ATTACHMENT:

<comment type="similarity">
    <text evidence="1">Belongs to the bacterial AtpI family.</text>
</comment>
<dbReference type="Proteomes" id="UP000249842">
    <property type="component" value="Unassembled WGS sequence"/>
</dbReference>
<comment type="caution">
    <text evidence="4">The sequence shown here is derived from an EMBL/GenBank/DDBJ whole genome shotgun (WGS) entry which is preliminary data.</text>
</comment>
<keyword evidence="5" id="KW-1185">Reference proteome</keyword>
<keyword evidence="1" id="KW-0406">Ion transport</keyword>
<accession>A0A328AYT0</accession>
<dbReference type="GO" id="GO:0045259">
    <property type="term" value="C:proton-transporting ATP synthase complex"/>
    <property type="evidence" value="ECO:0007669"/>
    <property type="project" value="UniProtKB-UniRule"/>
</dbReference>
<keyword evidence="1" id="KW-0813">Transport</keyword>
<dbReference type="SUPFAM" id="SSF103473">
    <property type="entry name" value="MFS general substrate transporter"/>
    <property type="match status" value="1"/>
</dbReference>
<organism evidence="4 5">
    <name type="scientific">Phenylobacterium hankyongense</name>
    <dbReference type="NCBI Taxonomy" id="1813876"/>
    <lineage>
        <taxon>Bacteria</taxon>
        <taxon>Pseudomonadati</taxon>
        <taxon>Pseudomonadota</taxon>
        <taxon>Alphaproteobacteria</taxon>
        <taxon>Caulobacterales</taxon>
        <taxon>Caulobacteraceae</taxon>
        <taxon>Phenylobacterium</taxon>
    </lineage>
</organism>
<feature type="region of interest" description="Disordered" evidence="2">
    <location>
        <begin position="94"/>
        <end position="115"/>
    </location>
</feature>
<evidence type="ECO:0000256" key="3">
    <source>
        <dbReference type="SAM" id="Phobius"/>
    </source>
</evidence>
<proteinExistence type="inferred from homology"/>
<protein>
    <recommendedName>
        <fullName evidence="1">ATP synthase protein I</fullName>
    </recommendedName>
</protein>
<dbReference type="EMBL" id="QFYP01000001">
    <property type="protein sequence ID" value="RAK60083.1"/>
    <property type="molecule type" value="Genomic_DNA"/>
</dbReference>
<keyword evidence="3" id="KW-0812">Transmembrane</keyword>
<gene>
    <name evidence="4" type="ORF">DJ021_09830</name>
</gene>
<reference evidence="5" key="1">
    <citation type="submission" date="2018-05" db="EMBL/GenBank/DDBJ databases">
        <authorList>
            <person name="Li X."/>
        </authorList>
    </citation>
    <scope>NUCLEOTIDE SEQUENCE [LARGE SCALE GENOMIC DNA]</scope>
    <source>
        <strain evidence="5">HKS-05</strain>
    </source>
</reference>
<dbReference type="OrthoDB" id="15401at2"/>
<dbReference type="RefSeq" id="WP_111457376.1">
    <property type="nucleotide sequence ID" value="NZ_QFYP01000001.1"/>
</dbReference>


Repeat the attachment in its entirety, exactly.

<comment type="similarity">
    <text evidence="1">Belongs to the bacterial AtpI family.</text>
</comment>
<dbReference type="Proteomes" id="UP000249842">
    <property type="component" value="Unassembled WGS sequence"/>
</dbReference>
<comment type="caution">
    <text evidence="4">The sequence shown here is derived from an EMBL/GenBank/DDBJ whole genome shotgun (WGS) entry which is preliminary data.</text>
</comment>
<keyword evidence="5" id="KW-1185">Reference proteome</keyword>
<keyword evidence="1" id="KW-0406">Ion transport</keyword>
<accession>A0A328AYT0</accession>
<dbReference type="GO" id="GO:0045259">
    <property type="term" value="C:proton-transporting ATP synthase complex"/>
    <property type="evidence" value="ECO:0007669"/>
    <property type="project" value="UniProtKB-UniRule"/>
</dbReference>
<keyword evidence="1" id="KW-0813">Transport</keyword>
<dbReference type="SUPFAM" id="SSF103473">
    <property type="entry name" value="MFS general substrate transporter"/>
    <property type="match status" value="1"/>
</dbReference>
<organism evidence="4 5">
    <name type="scientific">Phenylobacterium hankyongense</name>
    <dbReference type="NCBI Taxonomy" id="1813876"/>
    <lineage>
        <taxon>Bacteria</taxon>
        <taxon>Pseudomonadati</taxon>
        <taxon>Pseudomonadota</taxon>
        <taxon>Alphaproteobacteria</taxon>
        <taxon>Caulobacterales</taxon>
        <taxon>Caulobacteraceae</taxon>
        <taxon>Phenylobacterium</taxon>
    </lineage>
</organism>
<feature type="region of interest" description="Disordered" evidence="2">
    <location>
        <begin position="94"/>
        <end position="115"/>
    </location>
</feature>
<evidence type="ECO:0000256" key="3">
    <source>
        <dbReference type="SAM" id="Phobius"/>
    </source>
</evidence>
<proteinExistence type="inferred from homology"/>
<protein>
    <recommendedName>
        <fullName evidence="1">ATP synthase protein I</fullName>
    </recommendedName>
</protein>
<dbReference type="EMBL" id="QFYP01000001">
    <property type="protein sequence ID" value="RAK60083.1"/>
    <property type="molecule type" value="Genomic_DNA"/>
</dbReference>
<keyword evidence="3" id="KW-0812">Transmembrane</keyword>
<gene>
    <name evidence="4" type="ORF">DJ021_09830</name>
</gene>
<reference evidence="5" key="1">
    <citation type="submission" date="2018-05" db="EMBL/GenBank/DDBJ databases">
        <authorList>
            <person name="Li X."/>
        </authorList>
    </citation>
    <scope>NUCLEOTIDE SEQUENCE [LARGE SCALE GENOMIC DNA]</scope>
    <source>
        <strain evidence="5">HKS-05</strain>
    </source>
</reference>
<dbReference type="OrthoDB" id="15401at2"/>
<dbReference type="RefSeq" id="WP_111457376.1">
    <property type="nucleotide sequence ID" value="NZ_QFYP01000001.1"/>
</dbReference>